Wednesday 11 March 2020

Enderby family notes

Barbara Ludlow

Enderby Wharf on the Greenwich Peninsula - and the activities of the family who made rope and canvass there, and built Enderby House (the only listed building on the Peninsula) - are of great interest to industrial historians. I have acquired a mass of material over the years about the Enderbys and their business - therefore I am dealing with only a few specific points but would be pleased to expand on, and answer, more if approached.

Samuel Enderby.1640-1723. Samuel and family owned a tannery in Bermondsey. The Enderbys were granted forfeited estates in Lismore, County Waterford, Ireland. In l660 these were sold and the money was invested in the oil and Russia trade.

Daniel Enderby, 1681-1766. Several researchers have stated that Daniel married Mary Cook, the sister of Captain Cook. During Daniel’s lifetime the firm of Buxton, Sims and Enderby, Oil Merchants, was established at Paul's Wharf, Thames Street. Daniel's son, Samuel, married Hannah Buxton (1st wife). Samuel was a barrel maker at first. It was through marriage that the business became dominated by the Enderby family.

Samuel Enderby, 1719-1797. His second wife was Elizabeth. Enderby ships were registered in London and Boston in America. They transported goods to the colonists and brought whale oil back to the UK. In 1773 the Boston 'Tea Party' took place and it has been said that an Enderby ship carried the tea. However, Dan Byrnes of Australia has stated that there was no direct involvement of Enderby ships in the event. By 1775 The War of Independence had cut off American whale oil so British ship-owners, and Samuel Enderby in particular, decided to go whaling in the South Atlantic. In about 10 years the whales in the South Atlantic were nearly extinct. The Enderbys then concentrated on the seas around New Zealand with The Bay of Islands as a main base. In 1789 after much pleading with the government the Enderbys won the right to go into the South Seas and were then bitten by the exploring bug. This was the start of a drain on their profits.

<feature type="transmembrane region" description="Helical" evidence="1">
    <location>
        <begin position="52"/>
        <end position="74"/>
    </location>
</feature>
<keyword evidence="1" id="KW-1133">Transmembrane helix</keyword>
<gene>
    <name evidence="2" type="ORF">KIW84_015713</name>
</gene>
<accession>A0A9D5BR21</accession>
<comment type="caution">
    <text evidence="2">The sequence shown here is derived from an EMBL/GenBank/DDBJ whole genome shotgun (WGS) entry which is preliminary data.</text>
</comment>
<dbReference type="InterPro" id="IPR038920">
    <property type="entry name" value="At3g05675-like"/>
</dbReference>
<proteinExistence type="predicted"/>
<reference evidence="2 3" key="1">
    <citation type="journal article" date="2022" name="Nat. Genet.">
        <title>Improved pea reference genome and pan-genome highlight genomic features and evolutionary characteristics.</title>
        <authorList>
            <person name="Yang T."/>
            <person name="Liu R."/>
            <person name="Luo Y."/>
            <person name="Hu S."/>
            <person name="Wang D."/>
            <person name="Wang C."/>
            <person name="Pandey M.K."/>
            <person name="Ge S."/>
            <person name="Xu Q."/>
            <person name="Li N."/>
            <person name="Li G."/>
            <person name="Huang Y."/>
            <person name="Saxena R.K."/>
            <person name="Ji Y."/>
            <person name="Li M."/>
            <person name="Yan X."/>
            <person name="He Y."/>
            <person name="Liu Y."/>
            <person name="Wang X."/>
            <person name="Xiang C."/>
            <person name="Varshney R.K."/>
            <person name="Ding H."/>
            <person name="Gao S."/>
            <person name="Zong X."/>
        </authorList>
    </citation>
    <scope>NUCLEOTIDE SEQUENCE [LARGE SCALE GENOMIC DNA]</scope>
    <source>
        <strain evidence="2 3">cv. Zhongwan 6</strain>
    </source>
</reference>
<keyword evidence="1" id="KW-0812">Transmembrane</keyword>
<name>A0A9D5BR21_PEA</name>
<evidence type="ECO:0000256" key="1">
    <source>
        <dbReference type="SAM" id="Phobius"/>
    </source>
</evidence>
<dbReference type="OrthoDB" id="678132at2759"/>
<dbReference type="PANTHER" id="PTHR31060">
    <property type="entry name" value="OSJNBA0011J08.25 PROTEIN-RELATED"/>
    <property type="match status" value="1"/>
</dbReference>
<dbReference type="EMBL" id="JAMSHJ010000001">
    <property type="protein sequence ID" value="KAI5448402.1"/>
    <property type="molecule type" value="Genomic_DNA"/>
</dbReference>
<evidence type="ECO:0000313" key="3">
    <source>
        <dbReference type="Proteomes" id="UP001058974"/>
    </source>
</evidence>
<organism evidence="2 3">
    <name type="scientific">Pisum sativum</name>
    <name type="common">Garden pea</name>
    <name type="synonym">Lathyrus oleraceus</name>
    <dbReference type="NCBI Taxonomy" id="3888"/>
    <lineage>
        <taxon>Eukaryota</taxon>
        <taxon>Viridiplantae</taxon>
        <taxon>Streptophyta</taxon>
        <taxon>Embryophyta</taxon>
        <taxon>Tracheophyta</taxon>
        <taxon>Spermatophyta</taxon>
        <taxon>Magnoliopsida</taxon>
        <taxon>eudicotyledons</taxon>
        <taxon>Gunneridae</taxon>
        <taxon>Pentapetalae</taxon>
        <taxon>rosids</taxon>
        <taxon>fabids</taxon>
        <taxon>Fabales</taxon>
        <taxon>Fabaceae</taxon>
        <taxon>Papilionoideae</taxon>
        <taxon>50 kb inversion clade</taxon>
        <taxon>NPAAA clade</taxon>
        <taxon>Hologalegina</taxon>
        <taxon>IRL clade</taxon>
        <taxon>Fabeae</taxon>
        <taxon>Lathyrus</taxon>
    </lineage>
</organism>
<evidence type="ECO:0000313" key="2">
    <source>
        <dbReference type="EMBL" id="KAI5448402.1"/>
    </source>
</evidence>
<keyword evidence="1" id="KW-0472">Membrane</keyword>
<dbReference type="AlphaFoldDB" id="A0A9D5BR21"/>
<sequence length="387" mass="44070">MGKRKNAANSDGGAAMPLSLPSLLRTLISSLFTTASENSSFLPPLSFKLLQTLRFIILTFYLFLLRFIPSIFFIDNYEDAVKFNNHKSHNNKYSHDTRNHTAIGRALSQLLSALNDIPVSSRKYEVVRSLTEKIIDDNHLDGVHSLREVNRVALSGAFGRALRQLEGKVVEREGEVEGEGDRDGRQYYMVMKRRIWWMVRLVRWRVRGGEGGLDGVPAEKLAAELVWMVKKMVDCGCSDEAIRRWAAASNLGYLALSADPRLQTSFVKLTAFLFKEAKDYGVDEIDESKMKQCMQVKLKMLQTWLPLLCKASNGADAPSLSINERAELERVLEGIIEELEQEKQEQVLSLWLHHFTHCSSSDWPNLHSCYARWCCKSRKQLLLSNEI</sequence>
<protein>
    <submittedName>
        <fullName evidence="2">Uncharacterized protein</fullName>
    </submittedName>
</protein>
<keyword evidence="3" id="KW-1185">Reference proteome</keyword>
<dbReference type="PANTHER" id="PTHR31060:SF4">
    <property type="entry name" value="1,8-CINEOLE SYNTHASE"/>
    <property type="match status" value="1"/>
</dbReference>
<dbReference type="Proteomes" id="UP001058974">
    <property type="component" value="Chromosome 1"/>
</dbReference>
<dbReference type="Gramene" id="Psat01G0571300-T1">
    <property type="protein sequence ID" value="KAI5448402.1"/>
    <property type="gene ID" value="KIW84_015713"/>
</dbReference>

Samuel Enderby, 1756-1829. Son of Samuel described above. Samuel and all his brothers and sisters were baptised and entered in the Protestant and Non Conformist Register for London, now kept at the Dr. Williams’ Library. Money was left to the preachers at Sailors Hall. It is just possible that the forfeited lands in Ireland were given to the Enderbys for their allegiance to the Non-Conformists during the English Civil War in the 17th century. No proof as yet, just a thought. Samuel got his Captains to go to the Antarctic - thus Enderby Land. Mount Gordon - his daughter Elizabeth married Henry Gordon and so General Gordon was his grandson. By the time of Samuel's death the British whaling industry was in trouble and his son Charles Enderby thought of ways to expand the firm. He was interested in the new 'technology' that was emerging and he was a founder member of the Royal Geographical Society.

Charles, Henry and George Enderby were Samuel's sons. In 1841 Charles was living in Enderby House at Enderby Wharf, while George and Henry were living with their mother in Old Charlton. Previously the family had moved from Greenwich/Blackheath to Eltham. By 1846 Mary Enderby was dead and Charles tried to save the firm by setting up the South Seas Whaling Company with others. As he sailed out of Plymouth to go to the Auckland Islands, NZ, a notice to the effect that the Enderbys were unable to meet all their financial commitments appeared in a London newspaper. There is an excellent book on the ill-fated settlement.

George Enderby. It is unlikely that George lived on Greenwich Marsh. The Enderby Rope Works and other buildings were destroyed or badly damaged by fire in March 1845. Enderby House was eventually repaired.In 1849 Charles moved away, never to return to Greenwich. I had a letter from a Gravesend historian who found George Enderby living in the 1850s and 1860s at Orme House in Northfleet, Kent. The 1861 census listed him as unmarried, age 58; a retired ship owner. His housekeeper Mary Nunn called him ‘Captain Enderby’ and when George moved to Dover Road, Mary moved with him. I have no death date for him.

Henry Enderby. After leaving the Charlton area at some date, he went to live with a male opera singer in West London.

William Enderby. Born 1805. William had money in the firm but does not appear to have been that involved. He married a Mary Howls in 1830 and they had 8 children, e.g. Baptism entry from St. Luke's Church, Charlton, May 23rd 1837:- Charles, son of William and Mary Enderby. Abode Eltham. Father’s profession - Gentleman. Later William Enderby is listed as a ratepayer in Shooters Hill Road. Other information is taken from a notebook of H.H.Enderby of Kai Iwi Beach, Nr.Wanganui, NZ. - H.H. Enderby was William and Mary's grandson. After the firm crashed it is quite likely that William went to Australia or New Zealand. I have no death date for him.
One whaling historian described the Enderbys as "Clogs to clogs in three generations".

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